A tribute to him as a man of words
On April 29, the world woke up to the tragic news of the passing of legendary Bollywood actor Irrfan Khan at the all-too-early age of 53. When he faced the threat of death, he said, “I was, I am and I will remain.”
Irrfan is one of the few celebrities who have been adored beyond borders, ethnicities and languages. He worked in Bollywood, Hollywood and would have worked in a Pakistani movie written by Mohammed Hanif had relations between India and Pakistan not worsened after the Mumbai attacks. In 2011, he received the Padma Shri, the fourth-highest civilian award in India.
Irrfan Khan has been applauded for his realistic acting but more than this prowess, he had the gift of making characters familiar. When you see Saajan Fernandes of Lunchbox, you think of your dutiful widowed uncle, eating bland food in his office’s cafeteria. The Yogi from Qarib Qarib Single looks like your friend, who loves a little too intensely and a little too often. One of his most critically acclaimed performances was in The Namesake, an adaption of the novel by Jhumpa Lahiri. It is perhaps one of the few instances of the movie being better than the book, and the credit mostly goes to the impeccable acting of Irrfan Khan and Tabu. One of my favourite moments is when Ashoke asks his son Gogol to remember the moment they shared.
Irrfan had a penchant for unconventional roles. “The day I become conventional something inside me will die,” he once said. He was famous for one-liners delivered with crisp expressions and timing. His interviews and letters reveal him to be a man of words. In a letter he wrote to share his illness with fans, he summed up the uncertainty of life: “The suddenness made me realise how you are just a cork floating in the ocean with unpredictable currents! And you are desperately trying to control it.”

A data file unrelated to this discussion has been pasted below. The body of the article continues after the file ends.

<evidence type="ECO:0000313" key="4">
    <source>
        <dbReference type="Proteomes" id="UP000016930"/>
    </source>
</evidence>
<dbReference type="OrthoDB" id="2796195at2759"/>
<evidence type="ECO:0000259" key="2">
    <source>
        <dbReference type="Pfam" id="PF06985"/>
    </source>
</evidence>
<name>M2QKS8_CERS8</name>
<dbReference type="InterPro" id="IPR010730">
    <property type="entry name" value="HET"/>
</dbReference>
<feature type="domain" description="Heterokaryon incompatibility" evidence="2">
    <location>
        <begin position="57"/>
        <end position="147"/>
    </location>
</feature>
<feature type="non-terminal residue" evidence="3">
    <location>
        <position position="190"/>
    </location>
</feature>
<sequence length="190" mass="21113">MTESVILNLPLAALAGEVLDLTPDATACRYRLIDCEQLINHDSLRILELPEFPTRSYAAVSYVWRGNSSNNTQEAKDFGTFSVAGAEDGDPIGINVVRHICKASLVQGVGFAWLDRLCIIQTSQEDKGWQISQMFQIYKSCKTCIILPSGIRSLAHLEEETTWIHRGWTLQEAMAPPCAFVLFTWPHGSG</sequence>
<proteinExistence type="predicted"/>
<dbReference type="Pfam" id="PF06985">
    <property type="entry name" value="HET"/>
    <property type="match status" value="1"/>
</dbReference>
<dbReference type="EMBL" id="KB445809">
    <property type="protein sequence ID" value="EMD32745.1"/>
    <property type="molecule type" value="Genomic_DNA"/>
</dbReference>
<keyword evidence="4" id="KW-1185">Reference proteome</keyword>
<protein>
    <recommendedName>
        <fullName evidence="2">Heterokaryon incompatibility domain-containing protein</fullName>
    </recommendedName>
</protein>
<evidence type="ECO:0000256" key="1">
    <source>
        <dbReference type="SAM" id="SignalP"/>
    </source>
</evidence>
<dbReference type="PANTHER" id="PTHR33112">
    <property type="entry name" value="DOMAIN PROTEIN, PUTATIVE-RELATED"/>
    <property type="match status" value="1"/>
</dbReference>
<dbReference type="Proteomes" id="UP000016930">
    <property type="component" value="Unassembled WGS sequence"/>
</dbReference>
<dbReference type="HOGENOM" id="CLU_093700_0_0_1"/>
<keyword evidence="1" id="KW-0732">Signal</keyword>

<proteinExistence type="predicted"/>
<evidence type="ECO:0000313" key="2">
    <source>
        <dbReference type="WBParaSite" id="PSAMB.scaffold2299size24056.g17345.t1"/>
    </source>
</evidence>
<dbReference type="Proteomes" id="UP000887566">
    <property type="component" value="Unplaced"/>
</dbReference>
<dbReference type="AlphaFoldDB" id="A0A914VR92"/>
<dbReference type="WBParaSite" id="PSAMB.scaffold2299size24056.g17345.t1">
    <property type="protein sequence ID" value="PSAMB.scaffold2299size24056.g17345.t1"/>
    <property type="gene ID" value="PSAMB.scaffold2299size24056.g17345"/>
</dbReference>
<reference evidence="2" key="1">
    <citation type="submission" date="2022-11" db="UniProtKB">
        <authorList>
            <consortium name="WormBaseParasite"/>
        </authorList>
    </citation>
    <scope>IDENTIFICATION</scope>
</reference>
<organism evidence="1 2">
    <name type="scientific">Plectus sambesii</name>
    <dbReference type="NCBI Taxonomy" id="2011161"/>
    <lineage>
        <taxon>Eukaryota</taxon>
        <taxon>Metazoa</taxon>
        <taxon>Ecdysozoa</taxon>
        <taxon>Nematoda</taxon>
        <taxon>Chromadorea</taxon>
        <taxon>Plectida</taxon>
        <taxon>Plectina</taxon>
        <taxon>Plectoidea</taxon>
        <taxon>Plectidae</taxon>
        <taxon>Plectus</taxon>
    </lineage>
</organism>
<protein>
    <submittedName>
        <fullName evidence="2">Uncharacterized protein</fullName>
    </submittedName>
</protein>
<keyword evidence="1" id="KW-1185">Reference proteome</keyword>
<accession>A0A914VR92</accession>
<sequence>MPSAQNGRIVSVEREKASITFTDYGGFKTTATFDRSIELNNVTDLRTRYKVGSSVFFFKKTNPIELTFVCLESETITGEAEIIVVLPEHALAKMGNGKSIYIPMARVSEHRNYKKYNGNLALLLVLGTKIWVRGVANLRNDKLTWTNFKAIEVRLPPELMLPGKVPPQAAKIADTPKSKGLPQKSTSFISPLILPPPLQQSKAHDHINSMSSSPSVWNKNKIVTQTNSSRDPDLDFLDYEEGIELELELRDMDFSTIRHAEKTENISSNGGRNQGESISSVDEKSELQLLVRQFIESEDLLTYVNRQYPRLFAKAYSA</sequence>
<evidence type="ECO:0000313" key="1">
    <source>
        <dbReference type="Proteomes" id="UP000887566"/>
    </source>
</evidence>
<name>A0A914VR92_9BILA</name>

In the same letter he expressed gratitude towards life despite the uncertainty: “A realisation that the cork doesn’t need to control the current. That you are being gently rocked in the cradle of nature.”
Last year Irrfan had written about his journey and ended the note with a quote from Rilke: “I feel an urge to share with you something. I live my life in widening rings which spread over earth and sky. I may not ever complete the last one, but that is what I will try. I circle around God’s primordial tower, and I circle ten thousand years long; And I still don’t know if I’m a falcon, a storm, or an unfinished song.”
In times of a pandemic, when we have forgotten the ways to celebrate grief and joy, I borrow some words from Akhtar Hussain Jafri to express the helplessness to adequately remember Irrfan:
Tujhey kis phool ka kafan hum dain
Tu juda aesay mosamon mein hua
Jab darakhton kay haath khali thay
Which flower we should give to you for a shroud
You left in such seasons
When the hands of trees were empty
The writer has a BA in Economics from LUMS and is currently pursuing a Masters in Public Policy at the Central European University. @Jasirshahbaz